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For a number of years, like many others, I have been anxiously waiting for the sound of the hawker dropping the daily newspaper(s) every morning at our door. This is because, despite the advent of the internet, the newspaper continues to be an addiction for the likes of me. Most people start their morning with the newspaper while some even carry it to the loo because they say, “it helps”.

For journalists, who are supplied more than one newspaper, it is incumbent to go through all of them thoroughly for what in their parlance is called a ‘post-mortem’ (a comparative study of gains and losses in day’s coverage), at the daily meeting of the editorial board. I have gone through this drill throughout my journalistic career, but it was reduced when post-retirement I had to pay for the two newspapers that I chose to read every day.

Nevertheless, the addiction persisted though in a small measure. As long as I was a staffer with newspapers, my ears were attuned to the thud of a bundle of five to six papers that was flung into my colony or dropped at the door. I would quickly go out, collect the papers and would ‘devour’ them one by one.

After superannuation, I was under no pressure. I would read the papers according to my convenience. There was no fear any more of a morning phone call from the editor miffed over some ‘missed’ or ‘improper’ story.

After reading them, I would carefully fold and stack them for the scrap collector who insisted on taking neatly kept papers.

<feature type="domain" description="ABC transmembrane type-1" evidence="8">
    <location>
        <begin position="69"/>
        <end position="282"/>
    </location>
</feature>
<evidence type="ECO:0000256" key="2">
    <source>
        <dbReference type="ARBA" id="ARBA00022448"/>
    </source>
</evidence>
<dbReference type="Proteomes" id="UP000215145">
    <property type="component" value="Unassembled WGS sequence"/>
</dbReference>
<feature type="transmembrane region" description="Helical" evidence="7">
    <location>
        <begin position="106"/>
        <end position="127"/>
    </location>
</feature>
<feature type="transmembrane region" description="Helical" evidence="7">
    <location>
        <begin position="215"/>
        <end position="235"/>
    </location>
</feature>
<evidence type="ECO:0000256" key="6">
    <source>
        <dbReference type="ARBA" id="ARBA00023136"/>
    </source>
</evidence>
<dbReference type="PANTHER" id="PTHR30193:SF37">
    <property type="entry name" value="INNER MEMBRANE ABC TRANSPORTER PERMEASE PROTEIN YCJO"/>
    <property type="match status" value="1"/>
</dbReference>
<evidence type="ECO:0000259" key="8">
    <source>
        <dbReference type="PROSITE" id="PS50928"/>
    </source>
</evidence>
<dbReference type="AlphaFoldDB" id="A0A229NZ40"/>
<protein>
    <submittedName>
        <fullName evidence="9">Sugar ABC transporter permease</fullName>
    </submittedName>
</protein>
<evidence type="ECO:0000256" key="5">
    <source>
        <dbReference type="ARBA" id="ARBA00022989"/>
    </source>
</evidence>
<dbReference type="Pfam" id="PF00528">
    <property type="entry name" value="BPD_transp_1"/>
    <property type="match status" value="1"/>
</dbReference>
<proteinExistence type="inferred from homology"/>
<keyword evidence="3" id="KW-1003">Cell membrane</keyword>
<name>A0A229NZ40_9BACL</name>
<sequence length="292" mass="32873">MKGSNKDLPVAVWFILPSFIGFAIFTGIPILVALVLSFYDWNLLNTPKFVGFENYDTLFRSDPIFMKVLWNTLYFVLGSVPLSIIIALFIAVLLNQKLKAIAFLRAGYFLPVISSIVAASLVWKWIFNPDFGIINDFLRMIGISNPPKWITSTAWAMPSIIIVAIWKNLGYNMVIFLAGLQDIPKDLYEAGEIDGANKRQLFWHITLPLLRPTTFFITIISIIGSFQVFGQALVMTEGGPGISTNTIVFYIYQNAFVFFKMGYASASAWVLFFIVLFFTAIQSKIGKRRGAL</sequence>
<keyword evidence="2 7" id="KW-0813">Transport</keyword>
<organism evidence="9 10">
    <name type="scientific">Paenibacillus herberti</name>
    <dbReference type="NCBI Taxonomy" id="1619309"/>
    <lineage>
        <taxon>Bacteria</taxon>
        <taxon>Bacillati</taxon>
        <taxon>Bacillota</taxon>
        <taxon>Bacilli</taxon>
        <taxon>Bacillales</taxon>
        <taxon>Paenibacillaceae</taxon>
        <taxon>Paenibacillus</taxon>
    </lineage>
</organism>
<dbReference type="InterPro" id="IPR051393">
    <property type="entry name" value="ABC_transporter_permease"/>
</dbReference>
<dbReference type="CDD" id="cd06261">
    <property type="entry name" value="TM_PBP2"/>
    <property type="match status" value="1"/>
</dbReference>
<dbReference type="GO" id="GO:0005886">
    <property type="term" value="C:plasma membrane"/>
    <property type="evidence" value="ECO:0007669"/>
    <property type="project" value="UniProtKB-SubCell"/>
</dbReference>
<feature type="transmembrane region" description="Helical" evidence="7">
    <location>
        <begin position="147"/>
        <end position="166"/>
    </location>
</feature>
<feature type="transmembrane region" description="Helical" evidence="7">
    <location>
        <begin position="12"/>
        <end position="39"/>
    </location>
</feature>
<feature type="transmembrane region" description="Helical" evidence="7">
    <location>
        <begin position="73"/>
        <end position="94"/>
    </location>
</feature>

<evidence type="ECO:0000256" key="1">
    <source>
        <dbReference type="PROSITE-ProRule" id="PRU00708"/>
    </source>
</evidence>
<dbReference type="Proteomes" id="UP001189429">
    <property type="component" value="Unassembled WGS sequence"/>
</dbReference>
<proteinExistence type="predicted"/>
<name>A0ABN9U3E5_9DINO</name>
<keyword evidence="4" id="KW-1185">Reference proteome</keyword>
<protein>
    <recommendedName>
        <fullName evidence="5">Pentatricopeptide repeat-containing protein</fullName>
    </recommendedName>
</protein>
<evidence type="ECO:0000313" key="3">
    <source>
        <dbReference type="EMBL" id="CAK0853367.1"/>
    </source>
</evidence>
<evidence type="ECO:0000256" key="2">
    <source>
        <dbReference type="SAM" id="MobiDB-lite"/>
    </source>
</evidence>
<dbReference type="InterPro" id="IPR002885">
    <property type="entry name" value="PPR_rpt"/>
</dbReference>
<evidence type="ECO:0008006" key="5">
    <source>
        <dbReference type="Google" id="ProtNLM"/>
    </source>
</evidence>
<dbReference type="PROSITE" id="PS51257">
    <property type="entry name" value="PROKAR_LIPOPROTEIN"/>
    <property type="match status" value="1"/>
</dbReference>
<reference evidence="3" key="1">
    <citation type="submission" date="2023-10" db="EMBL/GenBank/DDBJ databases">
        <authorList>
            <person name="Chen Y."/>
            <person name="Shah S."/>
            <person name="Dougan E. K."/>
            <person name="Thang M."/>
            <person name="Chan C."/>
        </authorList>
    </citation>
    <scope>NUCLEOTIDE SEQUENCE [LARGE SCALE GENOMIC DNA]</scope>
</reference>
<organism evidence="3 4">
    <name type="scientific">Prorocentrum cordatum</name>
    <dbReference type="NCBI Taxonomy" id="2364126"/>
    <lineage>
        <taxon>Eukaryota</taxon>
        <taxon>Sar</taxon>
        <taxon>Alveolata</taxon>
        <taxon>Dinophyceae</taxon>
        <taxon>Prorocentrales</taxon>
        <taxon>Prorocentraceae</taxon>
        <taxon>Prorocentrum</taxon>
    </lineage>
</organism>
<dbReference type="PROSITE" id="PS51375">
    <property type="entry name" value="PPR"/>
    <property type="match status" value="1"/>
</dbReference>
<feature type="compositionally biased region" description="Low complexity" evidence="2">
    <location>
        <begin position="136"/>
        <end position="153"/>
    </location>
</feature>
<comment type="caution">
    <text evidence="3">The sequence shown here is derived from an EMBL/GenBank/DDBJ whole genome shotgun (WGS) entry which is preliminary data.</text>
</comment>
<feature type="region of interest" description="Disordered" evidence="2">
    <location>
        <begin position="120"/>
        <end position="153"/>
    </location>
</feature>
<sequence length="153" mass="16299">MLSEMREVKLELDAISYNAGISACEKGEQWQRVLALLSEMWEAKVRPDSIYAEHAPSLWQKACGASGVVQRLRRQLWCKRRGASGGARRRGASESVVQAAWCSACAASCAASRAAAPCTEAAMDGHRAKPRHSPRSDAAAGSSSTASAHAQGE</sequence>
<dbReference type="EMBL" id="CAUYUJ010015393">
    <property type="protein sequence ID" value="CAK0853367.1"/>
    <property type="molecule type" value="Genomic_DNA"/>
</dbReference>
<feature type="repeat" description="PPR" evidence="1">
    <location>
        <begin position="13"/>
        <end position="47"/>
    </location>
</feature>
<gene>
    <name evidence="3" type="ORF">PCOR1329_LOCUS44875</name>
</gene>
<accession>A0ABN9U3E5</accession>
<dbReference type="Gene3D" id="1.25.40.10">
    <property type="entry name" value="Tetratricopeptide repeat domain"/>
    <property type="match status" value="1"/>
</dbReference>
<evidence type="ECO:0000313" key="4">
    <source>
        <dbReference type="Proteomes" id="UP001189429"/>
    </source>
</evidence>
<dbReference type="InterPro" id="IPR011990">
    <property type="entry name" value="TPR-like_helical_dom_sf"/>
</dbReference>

During my 20 years’ stay with Lucknow dailies and later during the 16 years in Delhi, I regularly read about six newspapers every morning. It was gratifying that the supply was never interrupted. They gave us a miss only on three or four national and other holidays. On these days, I would mechanically go out to look for the bundle only to realise that I had not read the holiday notice on the front page of the previous day’s issue. Habits, they say, die hard.

Returning empty-handed, I would wonder how I would spend the morning. Television came later but even today it continues to be no match to the high one gets from reading the printed word. That is where the previous day’s newspaper came in handy. Besides, reading your name printed in a newspaper has its charm.

Quite often, I fished out the old paper, read it all over again, including the stories that I would normally ignore. So much so, I would not spare even the classified pages including matrimonial advertisements as they made interesting reading.

So far so good. However, the scene had changed completely when I returned to Lucknow from Delhi after 35 years. The holiday culture had set in a big way. I was startled at the newspaper establishments, including well-known national dailies, closing down every now and then on even innocuous occasions.

By reflex action, I would dash to the corridor or balcony only to return disappointed.

I am told that Lucknow being a metropolitan city with a sizeable population of followers of all major faiths, there is a genuine problem with the work force which was always reluctant to work on holidays. More importantly, the newspaper hawkers (delivery boys) here had acquired the power to move things only the way they want. They have the upper hand. Even if the newspaper is published, unwilling delivery boys can make the entire exercise futile.

The net result has been that a voracious newspaper reader like me feels sick of too many holidays. But in a world where holiday-lovers have their say, there is little one can do about it.

Sadly but slowly I too am getting conditioned to this city’s newspaper holiday culture.

Lalit Raizada is a journalist based in India.